That theme is repeated in a series of elaborate videos created for concerts. The videos are full of papier-mâché wolf masks, men wearing monocles, spaceships, fish, Tim's artwork and more. Midlake made the movies because, as Nichelson claims, "it's not very interesting to watch us play," but their performance is actually quite a sight. With no less than six synthesizers onstage and each member fiddling with something at all times, the guys keep busy while re-creating the many layers of Bamnan. Really, it's their near-perfect renditions of album trickery that steal the show, but the cost of sounding authentic with so many synthesizers in concert hasn't been lost on the band.
"We have lots of credit card debt," Tim says.
Maybe such debt will be alleviated by the band's recent momentum, which began when Midlake gave a CD to their old friend and former Lift to Experience drummer Andy Young. He sent it to former Cocteau Twin Simon Raymonde, who had released LTE's final album on Bella Union Records in Europe. After one listen to Bamnan, Raymonde e-mailed the band: "I want to have Midlake's babies. XO, Simon."
He offered to master the album at Abbey Road Studios, to which the guys agreed--if only to see the words "Abbey Road" printed on their CD. Sadly, that was left out of the liner notes, but glowing reviews in Q, NME and CMJ made sure to note the detail, and the band already has two successful European tours under its belt, along with recent wall-to-wall shows in Los Angeles and at New York's CMJ festival.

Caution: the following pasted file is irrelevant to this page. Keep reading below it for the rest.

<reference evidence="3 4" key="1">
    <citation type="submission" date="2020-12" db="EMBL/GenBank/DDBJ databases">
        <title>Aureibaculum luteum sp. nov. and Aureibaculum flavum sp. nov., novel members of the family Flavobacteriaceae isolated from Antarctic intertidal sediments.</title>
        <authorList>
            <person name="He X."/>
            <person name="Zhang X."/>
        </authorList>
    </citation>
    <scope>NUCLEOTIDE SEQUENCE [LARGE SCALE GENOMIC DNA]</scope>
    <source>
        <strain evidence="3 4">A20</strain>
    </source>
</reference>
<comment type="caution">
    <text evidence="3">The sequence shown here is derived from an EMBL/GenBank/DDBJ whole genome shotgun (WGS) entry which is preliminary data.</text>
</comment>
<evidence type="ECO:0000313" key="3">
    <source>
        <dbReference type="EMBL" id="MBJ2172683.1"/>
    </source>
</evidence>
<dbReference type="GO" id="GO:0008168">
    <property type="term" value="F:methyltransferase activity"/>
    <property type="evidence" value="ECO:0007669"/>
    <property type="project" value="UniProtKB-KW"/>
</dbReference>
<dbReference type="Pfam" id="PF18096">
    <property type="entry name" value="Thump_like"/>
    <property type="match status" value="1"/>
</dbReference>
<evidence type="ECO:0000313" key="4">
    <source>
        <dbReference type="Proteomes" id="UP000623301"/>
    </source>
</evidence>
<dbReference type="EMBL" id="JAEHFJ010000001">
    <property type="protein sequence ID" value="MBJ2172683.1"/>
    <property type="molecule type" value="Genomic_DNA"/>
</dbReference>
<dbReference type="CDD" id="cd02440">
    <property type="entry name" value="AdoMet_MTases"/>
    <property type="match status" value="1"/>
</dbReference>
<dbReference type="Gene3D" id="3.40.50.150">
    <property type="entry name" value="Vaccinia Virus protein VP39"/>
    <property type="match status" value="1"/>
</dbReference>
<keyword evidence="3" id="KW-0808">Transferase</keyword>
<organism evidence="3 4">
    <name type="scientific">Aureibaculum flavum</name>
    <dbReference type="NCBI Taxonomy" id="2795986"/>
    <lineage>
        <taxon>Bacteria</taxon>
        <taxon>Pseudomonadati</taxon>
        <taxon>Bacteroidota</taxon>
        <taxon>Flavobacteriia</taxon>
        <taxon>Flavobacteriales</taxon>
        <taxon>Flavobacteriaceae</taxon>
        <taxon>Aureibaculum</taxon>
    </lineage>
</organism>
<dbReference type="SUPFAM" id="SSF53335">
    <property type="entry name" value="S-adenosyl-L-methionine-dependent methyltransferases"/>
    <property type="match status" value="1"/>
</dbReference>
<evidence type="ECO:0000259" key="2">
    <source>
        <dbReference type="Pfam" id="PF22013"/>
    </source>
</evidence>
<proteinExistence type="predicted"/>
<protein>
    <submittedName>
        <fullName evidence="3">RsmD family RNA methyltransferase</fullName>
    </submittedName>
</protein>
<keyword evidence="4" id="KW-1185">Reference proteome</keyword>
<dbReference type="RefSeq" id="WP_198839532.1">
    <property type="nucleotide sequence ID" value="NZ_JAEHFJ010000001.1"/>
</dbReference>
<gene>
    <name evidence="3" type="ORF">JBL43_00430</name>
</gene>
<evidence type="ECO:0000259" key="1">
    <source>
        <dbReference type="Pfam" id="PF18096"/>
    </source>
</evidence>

Midlake also found a die-hard supporter in Jason Lee, who has turned his eye to music after a successful career in movies (Chasing Amy, Almost Famous) and skateboarding. Lee directed the video for their single "Balloon Maker" and will include their songs in an upcoming skateboard DVD.
"Simon gave me the CD," Lee says via e-mail, "and, of course, I flipped when I heard it." To him, the music "has heart, sincerity and meaning. In a time when it's all about being 'hip' and 'ironic,' a band like Midlake comes along and stabilizes life."
Though Bella Union has brought Midlake limited exposure in America thus far, the label will soon open an office on our shores, which Pulido hopes will allow the band to stick with BU for a wider Bamnan release in the States. The guys have already directed their attention to the next album, which the band humbly promises will sound "a lot better." While they hope to add an outside engineer and better equipment to the process, Midlake still expects to record in their living room.
"After what we went through to make the last album, I don't want to go to a studio," Alexander says. "I'd rather put that money into gear."
Midlake is determined to further distance itself from its jazz roots with the next album, Van Occupanther. And yet, it's their detachment from the clichés of rock that makes them sound so refreshing, and Tim's creative passion should push Midlake's boundaries for years to come.
"I don't like to listen to too much modern stuff," Tim says. "A lot of indie bands are trash to me. It's just not good. And they're probably not making a lot of money, but...You listen to a lot of music, and you feel like, 'Man, I could do this. I'm not hearing exactly from anybody what I want to hear, really, so I want to try to do that.' That's the strong drive...trying to get away from sounding like the standard band. "